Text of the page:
Search

Executive Leadership Council and Goldman Sachs Announce Winners of First Business Case Competition for Leadership in the New Millennium

NEW YORK – The Executive Leadership Council (ELC) and Goldman, Sachs & Co. announced the winners of the 2002 Business Case Competition, "Leadership in the New Millennium," which was held here today. In the competition, predominantly African-American MBA student teams presented their analysis of key challenges and strategic recommendations facing the newly appointed AOL Time Warner CEO, Richard Parsons.

Finalist teams from Amos Tuck School of Business, Yale School of Management and Harvard Business School presented their proposals to a panel of distinguished judges: Goldman Sachs President and Co-COO John Thain, ELC President Carl Brooks, RR Donnelley & Sons Company Senior Vice President Alana Ward Robinson, Harvard Business School Professor David A. Thomas, Amos Tuck School of Business at Dartmouth Professor Paul Argenti and Goldman Sachs Managing Director Sergio Sotolongo.

The winners of the 2002 Business Case Competition are as follows:
First Place Cash Award of $20,000: Harvard Business School – Lisa Bourne, Tjada
D'Oyen, Sitella Glenn and Panya Lei Yarber
Second Place Cash Award of $10,000: Amos Tuck School of Business – Robert Callahan,
Jason Harris, Kathryn Taneyhill, Kirk Tramble and Krystal Williams
Third Place Cash Award of $5,000: Yale School of Management – Jill Gibson, Yohannes
Haile, Jay Readey and Funmi Akinlawon


"The Business Case Competition is but one of ELC's many programs designed to educate young people about today's business challenges. We are delighted by our partnership with Goldman Sachs and the high caliber of student entrants the competition has attracted," said Carl Brooks ELC President.

ELC and Goldman Sachs sponsored this business case competition to offer students an opportunity to examine a business in addition to showing support to the next generation of African-American corporate executives.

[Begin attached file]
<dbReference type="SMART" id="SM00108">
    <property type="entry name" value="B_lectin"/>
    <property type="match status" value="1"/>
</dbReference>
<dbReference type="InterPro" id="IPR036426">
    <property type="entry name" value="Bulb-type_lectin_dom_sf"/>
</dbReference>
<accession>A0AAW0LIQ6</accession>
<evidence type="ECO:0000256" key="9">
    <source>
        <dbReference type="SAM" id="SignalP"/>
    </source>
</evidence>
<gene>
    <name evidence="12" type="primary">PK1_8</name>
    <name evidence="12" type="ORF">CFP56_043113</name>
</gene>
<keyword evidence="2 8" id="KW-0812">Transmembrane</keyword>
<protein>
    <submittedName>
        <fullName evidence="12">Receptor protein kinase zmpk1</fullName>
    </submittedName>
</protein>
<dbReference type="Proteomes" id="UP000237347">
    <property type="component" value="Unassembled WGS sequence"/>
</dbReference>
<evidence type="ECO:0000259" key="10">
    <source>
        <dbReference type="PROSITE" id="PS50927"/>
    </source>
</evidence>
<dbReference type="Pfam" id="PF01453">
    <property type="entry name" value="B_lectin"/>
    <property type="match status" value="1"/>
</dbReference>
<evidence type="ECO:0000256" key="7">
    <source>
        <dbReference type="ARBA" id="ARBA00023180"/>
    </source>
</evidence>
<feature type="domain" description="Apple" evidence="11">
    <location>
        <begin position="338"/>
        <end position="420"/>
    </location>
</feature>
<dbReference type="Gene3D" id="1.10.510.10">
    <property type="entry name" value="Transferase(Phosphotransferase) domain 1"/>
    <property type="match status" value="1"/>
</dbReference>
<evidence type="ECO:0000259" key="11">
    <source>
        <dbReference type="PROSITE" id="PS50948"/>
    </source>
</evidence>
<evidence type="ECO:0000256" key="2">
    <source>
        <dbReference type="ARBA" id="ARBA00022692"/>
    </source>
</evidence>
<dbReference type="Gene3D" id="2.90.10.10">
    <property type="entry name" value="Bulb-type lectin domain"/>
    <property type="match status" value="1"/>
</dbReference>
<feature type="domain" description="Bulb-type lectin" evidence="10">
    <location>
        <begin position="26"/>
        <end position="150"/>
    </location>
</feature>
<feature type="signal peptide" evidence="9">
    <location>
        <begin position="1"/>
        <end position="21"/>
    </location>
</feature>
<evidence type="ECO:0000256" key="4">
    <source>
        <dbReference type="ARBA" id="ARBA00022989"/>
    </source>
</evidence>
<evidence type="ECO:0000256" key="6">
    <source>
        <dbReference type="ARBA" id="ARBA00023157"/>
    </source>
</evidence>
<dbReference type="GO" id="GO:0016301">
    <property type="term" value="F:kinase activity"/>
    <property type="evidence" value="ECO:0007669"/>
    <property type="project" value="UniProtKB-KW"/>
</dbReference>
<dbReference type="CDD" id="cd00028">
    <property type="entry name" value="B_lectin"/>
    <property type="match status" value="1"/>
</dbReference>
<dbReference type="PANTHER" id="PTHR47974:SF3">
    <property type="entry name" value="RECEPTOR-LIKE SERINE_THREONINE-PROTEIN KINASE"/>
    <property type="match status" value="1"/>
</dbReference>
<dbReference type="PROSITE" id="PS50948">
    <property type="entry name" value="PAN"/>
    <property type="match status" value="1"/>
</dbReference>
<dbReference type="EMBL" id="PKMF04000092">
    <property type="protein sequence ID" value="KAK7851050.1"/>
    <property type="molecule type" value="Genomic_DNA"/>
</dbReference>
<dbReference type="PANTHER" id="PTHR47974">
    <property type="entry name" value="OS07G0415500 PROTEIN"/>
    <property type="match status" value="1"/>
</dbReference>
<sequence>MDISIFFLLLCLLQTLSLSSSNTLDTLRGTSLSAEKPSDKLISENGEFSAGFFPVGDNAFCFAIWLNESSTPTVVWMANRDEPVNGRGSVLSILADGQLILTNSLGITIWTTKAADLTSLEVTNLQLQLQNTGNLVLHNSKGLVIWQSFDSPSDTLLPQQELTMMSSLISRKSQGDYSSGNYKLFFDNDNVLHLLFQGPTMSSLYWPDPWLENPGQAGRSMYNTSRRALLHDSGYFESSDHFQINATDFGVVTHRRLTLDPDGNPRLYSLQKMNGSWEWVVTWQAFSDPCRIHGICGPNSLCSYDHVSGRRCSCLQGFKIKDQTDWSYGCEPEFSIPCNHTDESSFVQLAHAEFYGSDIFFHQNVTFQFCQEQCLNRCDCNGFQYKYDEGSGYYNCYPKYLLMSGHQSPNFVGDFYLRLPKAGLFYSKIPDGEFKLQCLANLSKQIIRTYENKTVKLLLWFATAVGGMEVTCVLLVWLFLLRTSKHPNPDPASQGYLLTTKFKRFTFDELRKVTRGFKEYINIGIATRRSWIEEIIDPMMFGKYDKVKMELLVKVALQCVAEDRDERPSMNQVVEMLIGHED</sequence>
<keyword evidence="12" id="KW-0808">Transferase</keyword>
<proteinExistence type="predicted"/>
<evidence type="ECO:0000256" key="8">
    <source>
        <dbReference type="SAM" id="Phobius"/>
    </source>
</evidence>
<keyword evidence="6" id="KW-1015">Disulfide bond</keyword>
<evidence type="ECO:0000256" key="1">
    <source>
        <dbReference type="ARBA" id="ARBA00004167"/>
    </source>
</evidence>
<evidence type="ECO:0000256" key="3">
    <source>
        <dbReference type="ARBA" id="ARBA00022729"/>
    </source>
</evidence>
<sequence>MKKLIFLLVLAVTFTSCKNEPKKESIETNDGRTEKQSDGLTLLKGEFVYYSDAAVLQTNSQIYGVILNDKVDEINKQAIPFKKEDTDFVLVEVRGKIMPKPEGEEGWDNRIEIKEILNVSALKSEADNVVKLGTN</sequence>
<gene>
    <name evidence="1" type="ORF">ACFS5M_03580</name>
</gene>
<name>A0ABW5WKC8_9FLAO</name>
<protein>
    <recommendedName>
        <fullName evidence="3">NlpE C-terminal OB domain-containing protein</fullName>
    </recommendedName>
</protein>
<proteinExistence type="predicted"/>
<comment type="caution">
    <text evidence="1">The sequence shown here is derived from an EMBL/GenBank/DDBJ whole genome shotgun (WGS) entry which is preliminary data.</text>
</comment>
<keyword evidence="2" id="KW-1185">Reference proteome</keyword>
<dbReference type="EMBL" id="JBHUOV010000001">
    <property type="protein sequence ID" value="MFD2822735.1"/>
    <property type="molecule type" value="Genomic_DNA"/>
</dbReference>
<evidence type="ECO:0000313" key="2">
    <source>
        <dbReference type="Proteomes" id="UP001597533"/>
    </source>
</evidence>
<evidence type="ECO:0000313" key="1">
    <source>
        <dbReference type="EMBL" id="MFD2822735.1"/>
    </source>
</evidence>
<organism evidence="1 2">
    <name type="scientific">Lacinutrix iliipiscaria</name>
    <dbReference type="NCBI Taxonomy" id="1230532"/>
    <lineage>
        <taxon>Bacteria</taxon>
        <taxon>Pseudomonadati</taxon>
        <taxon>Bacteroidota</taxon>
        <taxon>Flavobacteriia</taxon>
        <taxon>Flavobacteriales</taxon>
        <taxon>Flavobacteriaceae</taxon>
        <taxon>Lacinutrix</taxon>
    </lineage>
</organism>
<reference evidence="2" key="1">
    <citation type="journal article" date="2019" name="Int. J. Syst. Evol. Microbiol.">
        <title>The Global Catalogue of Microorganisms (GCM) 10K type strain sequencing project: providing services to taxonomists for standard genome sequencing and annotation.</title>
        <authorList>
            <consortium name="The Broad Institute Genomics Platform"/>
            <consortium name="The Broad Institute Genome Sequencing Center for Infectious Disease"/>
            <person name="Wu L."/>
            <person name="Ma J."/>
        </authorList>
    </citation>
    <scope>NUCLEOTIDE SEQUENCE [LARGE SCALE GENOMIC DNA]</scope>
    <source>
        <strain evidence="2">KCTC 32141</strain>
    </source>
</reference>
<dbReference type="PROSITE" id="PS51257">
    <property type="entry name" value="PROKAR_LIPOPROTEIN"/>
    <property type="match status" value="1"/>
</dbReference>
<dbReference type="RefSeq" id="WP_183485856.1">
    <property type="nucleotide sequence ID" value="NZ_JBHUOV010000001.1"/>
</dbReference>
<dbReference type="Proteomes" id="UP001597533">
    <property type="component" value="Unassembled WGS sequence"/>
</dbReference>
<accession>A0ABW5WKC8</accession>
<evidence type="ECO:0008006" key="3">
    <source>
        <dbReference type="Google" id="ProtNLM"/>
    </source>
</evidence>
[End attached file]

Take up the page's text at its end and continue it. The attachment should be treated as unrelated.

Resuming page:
"Goldman Sachs is proud to sponsor this competition in the hopes of fostering future African-American business leaders while supporting the ELC's mission to promote and implement charitable, entrepreneurial and educational opportunities for African-American executives," said John A. Thain, President and Co-COO of Goldman Sachs.




Founded in 1986, the Executive Leadership Council (ELC) is an organization of more than 275 senior-level African-American corporate executives. The organization provides members with a network and leadership forum that adds perspective and direction to achieving excellence in business, economic and public policies for the African-American community, corporate America, and the community at large. For more information about the ELC, visit the Council's Web site at www.elcinfo.com.

Goldman Sachs is a leading global investment banking, securities and investment management firm that provides a wide range of services worldwide to a substantial and diversified client base that includes corporations, financial institutions, governments and high net worth individuals. Founded in 1869, it is one of the oldest and largest investment banking firms. The firm is headquartered in New York and maintains offices in London, Frankfurt, Tokyo, Hong Kong and other major financial centers around the world.